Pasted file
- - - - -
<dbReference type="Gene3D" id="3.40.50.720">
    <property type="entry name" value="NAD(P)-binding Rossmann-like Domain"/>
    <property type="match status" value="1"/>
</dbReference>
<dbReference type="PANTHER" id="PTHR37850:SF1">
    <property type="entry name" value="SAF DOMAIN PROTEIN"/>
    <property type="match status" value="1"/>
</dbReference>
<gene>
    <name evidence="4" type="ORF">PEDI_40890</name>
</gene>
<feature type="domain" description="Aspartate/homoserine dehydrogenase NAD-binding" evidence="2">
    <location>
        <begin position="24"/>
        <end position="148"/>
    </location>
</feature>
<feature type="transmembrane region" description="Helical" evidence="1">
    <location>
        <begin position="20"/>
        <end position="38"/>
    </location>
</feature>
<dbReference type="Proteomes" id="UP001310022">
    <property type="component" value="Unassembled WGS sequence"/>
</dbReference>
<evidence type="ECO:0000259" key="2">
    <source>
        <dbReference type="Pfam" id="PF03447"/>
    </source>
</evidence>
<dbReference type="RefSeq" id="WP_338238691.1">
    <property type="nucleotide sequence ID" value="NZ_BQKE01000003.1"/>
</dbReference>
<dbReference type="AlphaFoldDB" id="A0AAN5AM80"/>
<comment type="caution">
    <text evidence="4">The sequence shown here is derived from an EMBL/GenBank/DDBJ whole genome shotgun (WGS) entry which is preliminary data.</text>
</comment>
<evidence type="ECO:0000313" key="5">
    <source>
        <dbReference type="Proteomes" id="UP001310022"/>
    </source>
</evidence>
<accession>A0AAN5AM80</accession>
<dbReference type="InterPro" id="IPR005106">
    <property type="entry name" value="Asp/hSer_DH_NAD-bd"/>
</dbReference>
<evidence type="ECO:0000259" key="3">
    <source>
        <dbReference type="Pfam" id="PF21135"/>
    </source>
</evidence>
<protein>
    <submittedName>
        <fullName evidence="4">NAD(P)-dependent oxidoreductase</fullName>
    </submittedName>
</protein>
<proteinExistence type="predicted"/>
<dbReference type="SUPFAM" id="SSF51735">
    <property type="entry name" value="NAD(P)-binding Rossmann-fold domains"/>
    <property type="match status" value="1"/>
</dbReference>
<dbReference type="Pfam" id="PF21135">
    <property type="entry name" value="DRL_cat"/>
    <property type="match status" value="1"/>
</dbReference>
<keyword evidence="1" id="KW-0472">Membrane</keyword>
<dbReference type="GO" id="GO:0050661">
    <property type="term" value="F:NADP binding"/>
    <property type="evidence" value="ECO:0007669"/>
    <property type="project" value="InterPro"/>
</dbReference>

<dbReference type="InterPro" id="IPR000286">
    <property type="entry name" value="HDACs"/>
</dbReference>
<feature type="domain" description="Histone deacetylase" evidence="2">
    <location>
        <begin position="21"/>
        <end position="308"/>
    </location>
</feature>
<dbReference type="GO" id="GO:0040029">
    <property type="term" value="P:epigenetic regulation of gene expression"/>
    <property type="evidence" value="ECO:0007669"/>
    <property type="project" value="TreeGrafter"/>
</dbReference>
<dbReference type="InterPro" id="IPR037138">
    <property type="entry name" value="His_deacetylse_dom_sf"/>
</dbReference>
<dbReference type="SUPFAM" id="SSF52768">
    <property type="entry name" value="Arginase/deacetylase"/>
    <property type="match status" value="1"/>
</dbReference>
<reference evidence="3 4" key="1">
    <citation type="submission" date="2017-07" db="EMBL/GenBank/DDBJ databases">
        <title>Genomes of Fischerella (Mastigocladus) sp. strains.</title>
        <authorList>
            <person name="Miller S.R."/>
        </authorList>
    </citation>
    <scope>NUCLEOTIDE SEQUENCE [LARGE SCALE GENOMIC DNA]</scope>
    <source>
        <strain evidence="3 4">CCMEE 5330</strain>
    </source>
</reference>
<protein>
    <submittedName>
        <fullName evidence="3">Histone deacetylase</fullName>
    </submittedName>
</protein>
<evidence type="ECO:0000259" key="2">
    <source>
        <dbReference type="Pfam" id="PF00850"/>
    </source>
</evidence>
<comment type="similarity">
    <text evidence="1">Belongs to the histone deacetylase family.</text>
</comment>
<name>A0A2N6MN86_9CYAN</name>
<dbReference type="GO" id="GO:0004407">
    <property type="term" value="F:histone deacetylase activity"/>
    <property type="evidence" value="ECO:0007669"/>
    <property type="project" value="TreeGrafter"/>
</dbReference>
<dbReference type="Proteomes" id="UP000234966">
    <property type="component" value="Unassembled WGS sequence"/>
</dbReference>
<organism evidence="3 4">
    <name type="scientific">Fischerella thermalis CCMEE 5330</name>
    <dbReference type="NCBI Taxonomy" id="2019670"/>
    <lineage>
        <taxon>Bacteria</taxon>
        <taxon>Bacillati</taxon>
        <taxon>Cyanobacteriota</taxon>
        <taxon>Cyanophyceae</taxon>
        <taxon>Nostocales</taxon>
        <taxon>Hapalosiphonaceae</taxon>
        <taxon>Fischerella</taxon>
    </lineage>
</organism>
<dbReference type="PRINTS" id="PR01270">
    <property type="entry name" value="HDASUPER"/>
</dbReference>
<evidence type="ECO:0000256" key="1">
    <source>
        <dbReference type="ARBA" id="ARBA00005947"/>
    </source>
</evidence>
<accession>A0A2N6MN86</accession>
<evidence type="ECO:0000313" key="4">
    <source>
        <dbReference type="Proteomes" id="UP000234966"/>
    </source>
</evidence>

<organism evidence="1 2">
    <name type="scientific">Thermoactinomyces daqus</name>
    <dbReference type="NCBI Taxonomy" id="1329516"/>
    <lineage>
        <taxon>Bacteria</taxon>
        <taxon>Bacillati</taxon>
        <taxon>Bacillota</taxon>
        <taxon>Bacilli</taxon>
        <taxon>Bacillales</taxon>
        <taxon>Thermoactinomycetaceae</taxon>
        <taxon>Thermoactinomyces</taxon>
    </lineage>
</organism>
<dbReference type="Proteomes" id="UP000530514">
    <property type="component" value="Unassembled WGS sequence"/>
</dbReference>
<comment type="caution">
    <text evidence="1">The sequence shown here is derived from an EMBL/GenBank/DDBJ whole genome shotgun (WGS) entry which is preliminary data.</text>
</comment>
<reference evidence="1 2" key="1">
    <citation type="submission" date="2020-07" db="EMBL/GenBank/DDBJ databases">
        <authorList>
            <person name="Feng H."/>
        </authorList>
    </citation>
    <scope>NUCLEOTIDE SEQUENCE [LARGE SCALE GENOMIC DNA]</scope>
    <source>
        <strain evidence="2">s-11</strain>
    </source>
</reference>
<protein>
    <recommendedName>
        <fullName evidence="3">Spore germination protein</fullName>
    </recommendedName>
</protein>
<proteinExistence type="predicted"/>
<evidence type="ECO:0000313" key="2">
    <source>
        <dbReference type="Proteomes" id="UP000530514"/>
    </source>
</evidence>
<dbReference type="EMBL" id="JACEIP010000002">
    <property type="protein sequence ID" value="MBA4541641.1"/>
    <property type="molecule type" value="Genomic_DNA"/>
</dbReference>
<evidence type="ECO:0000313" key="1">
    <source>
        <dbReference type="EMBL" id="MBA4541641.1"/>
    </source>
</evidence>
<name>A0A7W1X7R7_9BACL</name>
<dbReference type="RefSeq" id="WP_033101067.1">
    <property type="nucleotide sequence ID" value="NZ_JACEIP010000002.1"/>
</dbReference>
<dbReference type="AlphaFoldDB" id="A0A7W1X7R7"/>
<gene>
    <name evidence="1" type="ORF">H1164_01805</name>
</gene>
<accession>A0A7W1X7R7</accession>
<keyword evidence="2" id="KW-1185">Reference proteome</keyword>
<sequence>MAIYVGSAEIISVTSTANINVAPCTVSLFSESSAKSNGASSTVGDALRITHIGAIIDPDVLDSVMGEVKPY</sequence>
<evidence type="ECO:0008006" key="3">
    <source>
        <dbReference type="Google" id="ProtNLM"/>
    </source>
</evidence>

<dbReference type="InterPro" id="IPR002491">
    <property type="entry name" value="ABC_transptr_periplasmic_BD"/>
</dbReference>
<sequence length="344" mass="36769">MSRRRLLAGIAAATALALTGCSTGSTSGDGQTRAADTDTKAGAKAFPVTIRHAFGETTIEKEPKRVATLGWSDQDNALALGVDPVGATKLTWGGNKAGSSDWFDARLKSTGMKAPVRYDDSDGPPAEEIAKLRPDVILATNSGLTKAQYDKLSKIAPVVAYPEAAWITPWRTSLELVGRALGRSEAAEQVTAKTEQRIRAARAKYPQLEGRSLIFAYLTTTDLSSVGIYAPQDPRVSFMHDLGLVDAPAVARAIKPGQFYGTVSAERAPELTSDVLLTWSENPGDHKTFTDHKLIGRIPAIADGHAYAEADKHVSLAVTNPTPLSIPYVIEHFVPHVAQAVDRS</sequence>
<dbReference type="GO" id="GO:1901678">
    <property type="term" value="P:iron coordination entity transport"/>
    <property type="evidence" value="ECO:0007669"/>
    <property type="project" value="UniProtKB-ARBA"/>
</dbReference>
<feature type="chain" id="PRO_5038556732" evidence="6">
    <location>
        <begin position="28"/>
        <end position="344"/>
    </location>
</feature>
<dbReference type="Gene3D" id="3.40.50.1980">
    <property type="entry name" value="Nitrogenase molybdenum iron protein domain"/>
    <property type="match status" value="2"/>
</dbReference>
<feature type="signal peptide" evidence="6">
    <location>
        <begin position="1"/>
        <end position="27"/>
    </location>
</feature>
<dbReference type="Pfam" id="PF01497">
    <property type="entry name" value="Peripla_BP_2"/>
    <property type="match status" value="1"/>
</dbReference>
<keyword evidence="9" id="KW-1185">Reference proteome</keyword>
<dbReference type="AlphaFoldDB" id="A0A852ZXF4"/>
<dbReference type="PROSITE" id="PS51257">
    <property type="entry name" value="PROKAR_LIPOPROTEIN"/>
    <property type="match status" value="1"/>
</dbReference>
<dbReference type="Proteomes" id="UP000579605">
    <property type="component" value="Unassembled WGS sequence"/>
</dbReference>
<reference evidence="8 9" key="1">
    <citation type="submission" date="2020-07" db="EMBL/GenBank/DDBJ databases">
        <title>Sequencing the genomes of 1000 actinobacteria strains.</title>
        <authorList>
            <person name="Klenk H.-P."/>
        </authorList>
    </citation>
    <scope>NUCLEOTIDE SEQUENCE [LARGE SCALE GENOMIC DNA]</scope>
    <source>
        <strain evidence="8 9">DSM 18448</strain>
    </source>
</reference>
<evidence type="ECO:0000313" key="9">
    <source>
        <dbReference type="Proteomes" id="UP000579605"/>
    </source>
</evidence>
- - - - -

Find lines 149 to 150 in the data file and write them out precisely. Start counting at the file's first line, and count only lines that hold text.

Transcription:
<accession>A0A2N6MN86</accession>
<evidence type="ECO:0000313" key="4">